How to Stop a Toothache – Even If It’s 3 AM in the Morning

Picture this. It’s 3:00 A.M. You awake from a dead sleep with incredible pain inside your mouth that shoots clear through your jaw and up toward your ear. You’re experiencing a toothache and you need to know how to stop it. When there’s no dentist around, figuring out how to stop a toothache can seem like a hopeless situation. The good news is there are multiple toothache home remedies you can try to help ease the pain.

Depending on the cause of your toothache, the only way to stop it permanently may be to have the dentist perform surgery or remove the tooth. However, it’s also possible the toothache pain you are experiencing was simply caused by food getting trapped around the base of your tooth and causing a bacterial infection. In this case, it may only be temporary and will go away on its own if you can clean your tooth and gums of the problem.

If you want to know how to stop a toothache, the first thing you want to do is rinse out your mouth. Take a spoonful of salt and mix it with warm water. Use the mixture like a mouthwash, swishing it around the infected area for 30 seconds – 1 minute. Then, spit it out and repeat the process a few more times. This can help dislodge any food particles that may be causing the problem.

Once you’ve rinsed your mouth out, here are two additional toothache home remedies you can try to help stop your toothache.

Powerful Peppermint Leaves

To stop a toothache, you can try chewing on fresh peppermint leaves and applying them to the sore area around your tooth. If you don’t have fresh peppermint leaves available, you can also use dried ones and simply place them around the tooth. You may also be able to crush them up and create a paste with a little bit of water that you can mold around your tooth.

The Baking Soda Trick

You can also learn how to stop a toothache by using a quick and easy baking soda trick. Simply take a cotton swab, get it slightly moist, and then dip it into baking soda. Once the swab is covered with a nice heap of baking soda, take it and apply the solution to your teeth and gums. Repeat as necessary until you start feeling some relief from your toothache pain.

As an alternative, also try the baking soda as a mouthwash. Mix a spoonful with warm water and swish it around in your mouth before spitting it out. If these methods don’t work to help you stop your toothache, remember there are other alternatives.

The Future of Orthodontics

The future of Orthodontics could be cool. How could Orthodontics be cool you ask? Well, it would be cool to fix your teeth before you even had to wear braces. Orthodontics is the practice of straightening teeth to improve one’s life in a number of ways. The future practice of this type of medicine is becoming something unpredicted by former patients: fun.

It is a strange conclusion as an adult that my most looked forward to doctor visits was at my Orthodontist. Considering the image Hollywood movies and TV have imprinted about going to the dentist, one would expect that orthodontist visits would remind me of awkward teen years and memories I wish we didn’t have, but now and even then I found that Orthodontists and their practice fought hard battles to prove these ideas unmerited. When your child visit procedure begins by playing video games, checking out a fish tank flanked by a shark tank, and most of the work done had my favorite TV shows in the background, it’s easy not to mind going in for an appointment. This was not always the case.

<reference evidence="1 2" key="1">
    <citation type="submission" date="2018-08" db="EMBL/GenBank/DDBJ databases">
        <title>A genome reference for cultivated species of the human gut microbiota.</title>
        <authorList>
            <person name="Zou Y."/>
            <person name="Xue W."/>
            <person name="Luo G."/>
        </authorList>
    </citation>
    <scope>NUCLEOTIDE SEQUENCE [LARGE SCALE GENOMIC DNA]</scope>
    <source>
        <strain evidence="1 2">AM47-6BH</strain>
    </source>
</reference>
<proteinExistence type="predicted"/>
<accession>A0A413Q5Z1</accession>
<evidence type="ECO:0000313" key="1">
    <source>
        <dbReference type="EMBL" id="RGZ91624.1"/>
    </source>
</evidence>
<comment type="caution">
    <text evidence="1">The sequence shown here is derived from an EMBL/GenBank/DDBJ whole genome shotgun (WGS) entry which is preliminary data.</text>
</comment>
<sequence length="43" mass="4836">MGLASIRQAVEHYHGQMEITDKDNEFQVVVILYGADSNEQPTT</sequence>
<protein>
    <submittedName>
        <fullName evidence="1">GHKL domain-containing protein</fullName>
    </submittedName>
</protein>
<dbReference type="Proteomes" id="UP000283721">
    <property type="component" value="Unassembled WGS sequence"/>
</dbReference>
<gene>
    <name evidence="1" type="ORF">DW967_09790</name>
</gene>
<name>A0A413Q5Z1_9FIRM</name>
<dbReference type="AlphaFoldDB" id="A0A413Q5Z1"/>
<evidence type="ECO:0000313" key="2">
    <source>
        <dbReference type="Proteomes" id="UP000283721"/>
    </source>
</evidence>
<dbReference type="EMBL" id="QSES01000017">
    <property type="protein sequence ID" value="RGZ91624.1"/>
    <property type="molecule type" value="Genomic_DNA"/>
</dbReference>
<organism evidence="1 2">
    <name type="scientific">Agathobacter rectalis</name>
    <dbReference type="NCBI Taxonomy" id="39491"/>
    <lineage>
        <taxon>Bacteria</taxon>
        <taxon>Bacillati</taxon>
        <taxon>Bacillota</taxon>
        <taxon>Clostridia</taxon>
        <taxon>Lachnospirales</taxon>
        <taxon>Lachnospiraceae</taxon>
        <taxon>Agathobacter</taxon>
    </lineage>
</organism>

In the 1980’s we had classic movies such as 16 Candles that portrayed a young Joan Cusack in her small role as a girl with headgear whose only available expression was a smile without turning her neck. The exaggerated scene only helped highlight the awkward interaction between Anthony Michael Hall and Molly Ringwald.

Today, it is amazing how far the practice has come. Through cringeworthy moments like that in Sixteen Candles and the advances in technology, orthodontics has been effective at shedding this image and as importantly the image we would have in the mirror without their work.

The headgear of many years earlier can now often be replaced by braces and braces can often be replaced by Invisalign. Today, Orthodontic practice places a keen focus not only on the parents who pay for these treatments, but also on the children who wear them. Orthodontic practice is being implemented in a way that keeps their self images in mind. Your teeth are often one of the first things people notice in you, especially when you are happily smiling or can’t help yourself from laughing.

Braces exist for several reasons and for a child many of these are intangible. The most tangible effect that braces, retainers, and Invisalign have on an adolescent patient is the change in appearance during treatment. Now a child’s self image can be improved in the shortest time in history with little change to how they look in the moment. This is greatly important for kids who haven’t yet established themselves and are looking for the confidence to embrace a personal identity.

Technology is advancing how accurately braces can improve your teeth, allowing doctors to know in advance when your teeth will shift. This allows them to put a system in place to avoid your teeth from ever shifting. Shifting teeth can affect the way you talk, eat and interact with other people. This is great news and the news is only getting better because the practice is making you better than you may have ever been before. Like what we have already seen in LASIK eye surgery. People who have treatments are winding up better than natural. This means that people who have braces today often have more beautiful sets of teeth than people who don’t need braces.